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we have set up a small IPv6 Testing network. The setup looks like this:

    ::/0
+----------+
| Firewall | Router to the public net
+----------+
     |           2001:...::/106
     |       +----------+
     +-------|  SIT GW  | sit Tunnel gatway to the some test users
     |       +----------+
     |
+----------+
| Test Sys |  Testsystem
+----------+

The idea is to advertise the default route from the firewall and the route for the SIT subnets from the sit gateway. The configurations for radvd are:

# Firewall
interface eth0
{
   AdvSendAdvert on;
   route ::/0 
   {
   };
};


# SIT Gatway
interface eth0
{
   AdvSendAdvert on;
   route 2001:...::/106
   {
   };
};

We have captured the adv. packages with tcpdump and the packages looks good. We see a default route from the fw, and the subnet route from the SIT gatway.

But if we look on the testsystem there are two default routes over both gateways. There is no subnet route. The routing does not work of course. Here the routes we get:

2001:.....::/64 dev eth0  proto kernel  metric 256  mtu 1500 advmss 1440 hoplimit 4294967295
fe80::/64 dev eth0  proto kernel  metric 256  mtu 1500 advmss 1440 hoplimit 4294967295
default via fe80::baac:6fff:fe8e:XXXX dev eth0  proto kernel  metric 1024  expires 0sec mtu 1500 advmss 1440 hoplimit 64
default via fe80::e415:aeff:fe12:XXXX dev eth0  proto kernel  metric 1024  expires 0sec mtu 1500 advmss 1440 hoplimit 64

Any Idea?

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Now, what does the network really look like? I don't think you're trying to use some sort of mysterious 3-way cable. And what's with the /106? –  Michael Hampton Oct 11 '12 at 13:42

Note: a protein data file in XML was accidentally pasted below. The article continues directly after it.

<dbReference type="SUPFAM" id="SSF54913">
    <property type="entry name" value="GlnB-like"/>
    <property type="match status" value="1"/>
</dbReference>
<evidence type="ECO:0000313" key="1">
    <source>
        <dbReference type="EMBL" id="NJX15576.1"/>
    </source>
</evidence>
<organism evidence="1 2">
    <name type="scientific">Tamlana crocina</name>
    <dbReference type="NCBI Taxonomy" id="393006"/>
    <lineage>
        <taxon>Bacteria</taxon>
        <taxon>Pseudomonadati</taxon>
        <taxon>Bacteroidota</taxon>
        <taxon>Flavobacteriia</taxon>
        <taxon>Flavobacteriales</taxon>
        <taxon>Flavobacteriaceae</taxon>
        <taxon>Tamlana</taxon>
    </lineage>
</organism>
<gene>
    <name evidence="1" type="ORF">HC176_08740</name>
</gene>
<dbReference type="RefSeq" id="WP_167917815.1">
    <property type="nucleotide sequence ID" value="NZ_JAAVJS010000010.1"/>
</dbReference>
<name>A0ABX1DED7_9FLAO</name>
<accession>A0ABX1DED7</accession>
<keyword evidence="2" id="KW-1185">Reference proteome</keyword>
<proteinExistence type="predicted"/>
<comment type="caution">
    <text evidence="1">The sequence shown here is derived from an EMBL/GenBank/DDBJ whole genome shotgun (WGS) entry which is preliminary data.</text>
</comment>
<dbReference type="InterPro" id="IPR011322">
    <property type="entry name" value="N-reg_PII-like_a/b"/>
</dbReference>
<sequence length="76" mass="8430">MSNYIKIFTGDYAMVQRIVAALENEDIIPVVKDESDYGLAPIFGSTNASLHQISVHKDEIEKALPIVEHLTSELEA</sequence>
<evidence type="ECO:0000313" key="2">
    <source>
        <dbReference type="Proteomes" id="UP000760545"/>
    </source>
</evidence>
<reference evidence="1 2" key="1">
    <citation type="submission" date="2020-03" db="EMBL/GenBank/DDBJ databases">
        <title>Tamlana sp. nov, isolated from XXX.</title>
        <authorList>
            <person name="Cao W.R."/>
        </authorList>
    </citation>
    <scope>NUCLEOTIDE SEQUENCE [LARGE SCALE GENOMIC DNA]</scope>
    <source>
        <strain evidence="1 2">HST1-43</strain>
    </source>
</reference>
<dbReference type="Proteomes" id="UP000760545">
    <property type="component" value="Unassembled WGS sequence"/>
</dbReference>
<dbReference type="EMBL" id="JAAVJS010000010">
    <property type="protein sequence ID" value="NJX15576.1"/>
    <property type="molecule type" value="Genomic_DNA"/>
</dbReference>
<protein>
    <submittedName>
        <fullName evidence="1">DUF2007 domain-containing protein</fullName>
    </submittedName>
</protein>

@MichaelHampton of course there is a switch between the systems. And the /106 is a small subnet used for the sit endpoints. Of course this network could not be used to autoconfigure. –  Thomas Berger Oct 11 '12 at 13:52
    
You should probably set static addresses on the tunnel endpoints. I can't really think of any good reason to use radvd there. –  Michael Hampton Oct 11 '12 at 13:57
    
@MichaelHampton we USE static addresse there. The problem is within the routing not the address allocation. –  Thomas Berger Oct 11 '12 at 13:58
    
radvd advertises routes. It does not set them up in the first place. Post your routing table. –  Michael Hampton Oct 11 '12 at 14:00
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1 Answer

up vote 1 down vote accepted

I have found the problem.

Per default, the Linux kernel does only accept default routes via the router advertisement options in icmpv6.

To fix this, the correct kernel parameter must be set:

net.ipv6.conf.all.accept_ra_rt_info_max_plen = 128

From kernel docs:

accept_ra_rt_info_max_plen - INTEGER Maximum prefix length of Route Information in RA.

    Route Information w/ prefix larger than or equal to this
    variable shall be ignored.

    Functional default: 0 if accept_ra_rtr_pref is enabled.
                        -1 if accept_ra_rtr_pref is disabled.
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